According to the IRS, a valid protective claim doesn’t have to list a particular dollar amount or demand an immediate refund. However, a valid protective claim must:

  • Be in writing and signed;
  • Include your name, address, SSN or ITIN, and other contact information;
  • Identify and describe the contingencies affecting the claim;
  • Clearly alert the IRS to the essential nature of the claim; and
  • Identify the specific year(s) for which a refund is sought.

You can find out more on the IRS website here.

So, all of this has resulted in many folks wondering whether to file a protective claim. Like you, I don’t have a crystal ball. But here’s my take: it’s a very individual decision. Case-by-case. I don’t think a blanket “file a protective claim” works for everyone. For the ACA taxes to disappear for 2016, there has to a perfect storm of facts. Consider this:

  • First, SCOTUS has to find the mandate unconstitutional.
  • Second, SCOTUS has to rule that the mandate cannot be separated from ACA, making the entire Act unconstitutional.
  • Third, if SCOTUS does find ACA unconstitutional, they have to rule that the taxes were unconstitutional for previous years – including 2016. Keep in mind that in 2016, the mandate still existed. So if a zero penalty means that there’s no tax, and thus no ACA, that doesn’t mean that the same result applies to the previous years when the penalty still existed. 

Even if all of that falls into place, ACA taxes do not affect all taxpayers. For example, the NIIT and Medicare taxes generally apply to individual taxpayers with an adjusted gross income (AGI) of $250,000 or more for married filing jointly or $200,000 for single taxpayers.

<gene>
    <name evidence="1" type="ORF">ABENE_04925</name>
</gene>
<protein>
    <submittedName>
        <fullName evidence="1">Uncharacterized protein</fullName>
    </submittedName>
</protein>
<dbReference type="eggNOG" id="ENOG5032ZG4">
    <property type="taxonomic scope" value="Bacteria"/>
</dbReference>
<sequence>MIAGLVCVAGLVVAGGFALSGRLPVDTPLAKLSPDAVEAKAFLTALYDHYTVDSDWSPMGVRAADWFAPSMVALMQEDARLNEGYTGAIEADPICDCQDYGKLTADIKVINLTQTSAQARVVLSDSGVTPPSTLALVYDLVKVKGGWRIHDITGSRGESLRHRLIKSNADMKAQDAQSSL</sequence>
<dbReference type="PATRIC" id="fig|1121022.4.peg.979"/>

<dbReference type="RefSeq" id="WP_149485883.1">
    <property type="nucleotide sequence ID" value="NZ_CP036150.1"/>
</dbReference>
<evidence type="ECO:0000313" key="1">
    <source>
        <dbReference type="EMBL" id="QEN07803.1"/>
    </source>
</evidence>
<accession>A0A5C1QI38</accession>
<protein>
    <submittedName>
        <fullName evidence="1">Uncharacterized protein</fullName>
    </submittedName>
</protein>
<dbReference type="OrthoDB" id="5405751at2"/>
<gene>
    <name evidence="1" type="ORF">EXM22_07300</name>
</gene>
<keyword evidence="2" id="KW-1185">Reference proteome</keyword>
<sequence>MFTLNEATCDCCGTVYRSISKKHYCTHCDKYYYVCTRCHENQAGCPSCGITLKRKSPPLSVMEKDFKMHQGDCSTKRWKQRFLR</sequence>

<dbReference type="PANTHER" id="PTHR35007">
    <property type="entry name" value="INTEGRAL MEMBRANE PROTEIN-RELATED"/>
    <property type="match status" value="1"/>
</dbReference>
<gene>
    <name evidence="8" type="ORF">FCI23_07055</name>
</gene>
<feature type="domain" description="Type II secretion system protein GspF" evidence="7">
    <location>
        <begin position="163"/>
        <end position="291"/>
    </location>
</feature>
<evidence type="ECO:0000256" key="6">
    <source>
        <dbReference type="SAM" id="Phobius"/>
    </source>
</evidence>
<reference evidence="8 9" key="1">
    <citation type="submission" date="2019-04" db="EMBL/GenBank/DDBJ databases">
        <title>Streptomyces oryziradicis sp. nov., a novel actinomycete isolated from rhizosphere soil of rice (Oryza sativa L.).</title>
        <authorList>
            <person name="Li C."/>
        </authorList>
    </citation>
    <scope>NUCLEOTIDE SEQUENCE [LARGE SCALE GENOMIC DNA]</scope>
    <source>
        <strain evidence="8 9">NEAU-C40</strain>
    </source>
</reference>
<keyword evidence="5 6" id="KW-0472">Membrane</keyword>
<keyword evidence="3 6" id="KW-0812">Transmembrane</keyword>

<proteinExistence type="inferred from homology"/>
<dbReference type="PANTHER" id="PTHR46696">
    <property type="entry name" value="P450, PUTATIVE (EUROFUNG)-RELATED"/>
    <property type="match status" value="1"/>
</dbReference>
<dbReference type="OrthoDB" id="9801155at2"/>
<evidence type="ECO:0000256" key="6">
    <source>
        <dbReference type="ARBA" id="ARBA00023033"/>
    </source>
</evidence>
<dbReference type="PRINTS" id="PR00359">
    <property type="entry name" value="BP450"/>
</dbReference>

The 3.8% NIIT doesn’t apply to all income. It typically includes interest, dividends, capital gains, rental and royalty income, non-qualified annuities, income from “passive activities” in business, and income from businesses involved in the trading of financial instruments or commodities. For NIIT purposes, capital gains include those not only from stocks and real estate but also gold and crypto. (You can read more here.) The tax is 3.8%, so $10,000 of qualifying income would result in a $380 tax.

And the 0.9% Additional Medicare Tax applies to wages, compensation and self-employment income, but it does not apply to income items included in NIIT. So, using the same numbers, $10,000 in wages would result in $90 of surtax.

So, for most taxpayers, even if all of the stars aligned to eliminate the ACA taxes, the numbers involved could be small and, therefore, possibly not worth the time and expense to file a protective claim. However, if all of the stars aligned to eliminate the ACA taxes, and you are (or represent) a taxpayer that would be significantly affected, it could be worth it.

The bottom line? The question of whether to file a protective claim is personal and is fact and circumstance dependent. If you’re not sure how to proceed, I highly recommend talking with your tax professional.

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Author

Kelly Erb is a tax attorney and tax writer.